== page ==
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Inside Politics

Bush touts tax relief, Edwards slams Bush record


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WASHINGTON (CNN) -- President Bush, who credits three years of tax relief programs with helping strengthen the slow economy, said Saturday he would sign into law the Working Families Tax Relief Act to preserve tax cuts.

"Higher taxes are the wrong policy for this growing economy," Bush said in his weekly radio address on Saturday.

While Bush insists the economy is getting stronger, vice presidential candidate Sen. John Edwards challenged those claims Saturday during the Democratic radio address.

"The unemployment rate in Ohio has gone up 60 percent since George Bush took office," he said. "Health care costs are skyrocketing. Family incomes are going down and more families are losing their homes than ever before."

Further, "1.6 million private sector jobs are gone," Edwards said.

Bush's legislation keeps in place major portions of the tax relief that his administration has passed over the last three years, such as tax relief for married couples, the $1,000 child tax credit, and the expanded 10 percent tax bracket, Bush said.

It also increases the refund limit on the child tax credit, which means about 7 million low-income families will get higher refund checks next year, according to Bush.

"Because we acted, 94 million Americans will have a lower tax bill again next year, including 70 million women and 38 million families with children," he said.

The Sen. John Kerry-Edwards team plans to end tax breaks for companies that ship jobs overseas and hopes to create tax breaks for those that keep jobs in the U.S.

Bush said that the American economy grew at an annual rate of 3.3 percent in the second quarter, and the unemployment rate dropped almost a full point since June 2003 to its current 5.4 percent.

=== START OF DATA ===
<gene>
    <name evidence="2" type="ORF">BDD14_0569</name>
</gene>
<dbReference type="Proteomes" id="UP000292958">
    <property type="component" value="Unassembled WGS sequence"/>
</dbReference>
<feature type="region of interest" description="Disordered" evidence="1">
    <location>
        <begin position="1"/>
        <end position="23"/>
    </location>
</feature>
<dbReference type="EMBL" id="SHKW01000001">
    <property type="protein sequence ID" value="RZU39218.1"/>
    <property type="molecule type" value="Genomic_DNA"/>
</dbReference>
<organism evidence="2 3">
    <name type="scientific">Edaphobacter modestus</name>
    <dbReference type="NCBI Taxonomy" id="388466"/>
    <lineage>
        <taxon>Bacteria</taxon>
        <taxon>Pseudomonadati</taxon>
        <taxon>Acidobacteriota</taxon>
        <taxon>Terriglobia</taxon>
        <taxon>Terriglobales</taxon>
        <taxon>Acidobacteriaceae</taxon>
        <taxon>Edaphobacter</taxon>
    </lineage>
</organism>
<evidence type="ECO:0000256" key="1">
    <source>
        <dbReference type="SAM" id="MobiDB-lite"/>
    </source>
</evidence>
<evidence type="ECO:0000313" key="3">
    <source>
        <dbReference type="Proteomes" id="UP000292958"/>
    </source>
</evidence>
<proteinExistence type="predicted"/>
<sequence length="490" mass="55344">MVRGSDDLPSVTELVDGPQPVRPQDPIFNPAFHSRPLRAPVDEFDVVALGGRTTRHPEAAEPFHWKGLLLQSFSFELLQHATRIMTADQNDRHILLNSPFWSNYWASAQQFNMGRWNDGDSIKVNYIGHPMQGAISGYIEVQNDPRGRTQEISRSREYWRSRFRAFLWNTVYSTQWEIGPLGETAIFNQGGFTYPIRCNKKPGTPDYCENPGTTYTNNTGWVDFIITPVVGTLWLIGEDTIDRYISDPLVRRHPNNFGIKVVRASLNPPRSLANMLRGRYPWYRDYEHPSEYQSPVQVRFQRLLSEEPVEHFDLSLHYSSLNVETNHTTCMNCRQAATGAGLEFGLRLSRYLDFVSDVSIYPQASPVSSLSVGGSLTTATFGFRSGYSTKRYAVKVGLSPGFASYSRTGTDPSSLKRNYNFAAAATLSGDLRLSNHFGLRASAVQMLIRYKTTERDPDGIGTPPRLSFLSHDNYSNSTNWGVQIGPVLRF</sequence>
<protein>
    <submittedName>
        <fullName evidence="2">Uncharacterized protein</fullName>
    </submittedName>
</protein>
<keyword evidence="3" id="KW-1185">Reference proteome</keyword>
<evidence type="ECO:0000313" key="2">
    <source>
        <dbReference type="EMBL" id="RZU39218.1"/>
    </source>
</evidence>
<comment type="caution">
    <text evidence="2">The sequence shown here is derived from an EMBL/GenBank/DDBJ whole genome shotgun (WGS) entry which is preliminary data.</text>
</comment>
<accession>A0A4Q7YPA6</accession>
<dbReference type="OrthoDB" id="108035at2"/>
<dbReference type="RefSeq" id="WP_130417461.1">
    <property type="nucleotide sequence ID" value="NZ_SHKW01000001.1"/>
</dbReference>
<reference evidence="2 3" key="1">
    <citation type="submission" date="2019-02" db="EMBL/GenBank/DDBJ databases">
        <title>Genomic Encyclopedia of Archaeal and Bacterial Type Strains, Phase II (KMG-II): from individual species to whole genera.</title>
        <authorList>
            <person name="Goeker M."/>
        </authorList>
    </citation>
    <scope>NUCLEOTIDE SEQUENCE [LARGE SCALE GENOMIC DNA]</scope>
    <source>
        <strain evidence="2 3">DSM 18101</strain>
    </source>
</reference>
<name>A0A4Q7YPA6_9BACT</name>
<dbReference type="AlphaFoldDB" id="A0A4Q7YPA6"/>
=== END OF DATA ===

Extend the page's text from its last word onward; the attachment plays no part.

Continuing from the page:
"We've added 1.7 million jobs since August 2003, including 107,000 manufacturing jobs since January," Bush said.

Edwards just spent two days in Ohio where more than 237,000 jobs have been lost due to the economy.

"The struggles people face in Ohio and the weakness in our economy are a direct result of decisions made by George Bush and Dick Cheney, and those decisions are the direct result of a vision that honors wealth and privilege rather than work and responsibility," Edwards said.

The issue of Iraq

Also in his radio address, Edwards said Kerry proved in the presidential debate on Thursday that he is the best person to win the war against terrorism.

"He (Kerry) laid out a clear plan to hunt down these terrorists and kill them before they harm us," said Edwards. "George Bush had a chance to come clean and level with the American people about the failures of his foreign policy. He did not."

Rather, Bush has made a "mess" in Iraq by losing focus on the real problem, which was capturing Osama bin Laden and addressing the more relevant nuclear threats, according to Edwards.

"He (Bush) failed to take responsibility for the way in Afghanistan he walked away from the real fight against al Qaeda and capturing Osama bin Laden," Edwards said.

"He failed to take responsibility for the fact that he has stood on the sidelines while the nuclear dangers from North Korea and Iran have grown. George Bush cannot fix the mess. He created it. He can't fix it because he even refuses to admit that there is a problem."

On Saturday, Bush defended his policy in Iraq in a talk before a business group, ridiculing what he labeled the "Kerry doctrine" for going to war.

"When our country is in danger, it is not the job of the president to take an international poll, it's to defend our country," Bush said, in reference to Kerry's goal of gaining more international support for the effort in Iraq.

Bush vowed that as president he would make sure that "our national security decisions will be made in the Oval Office."


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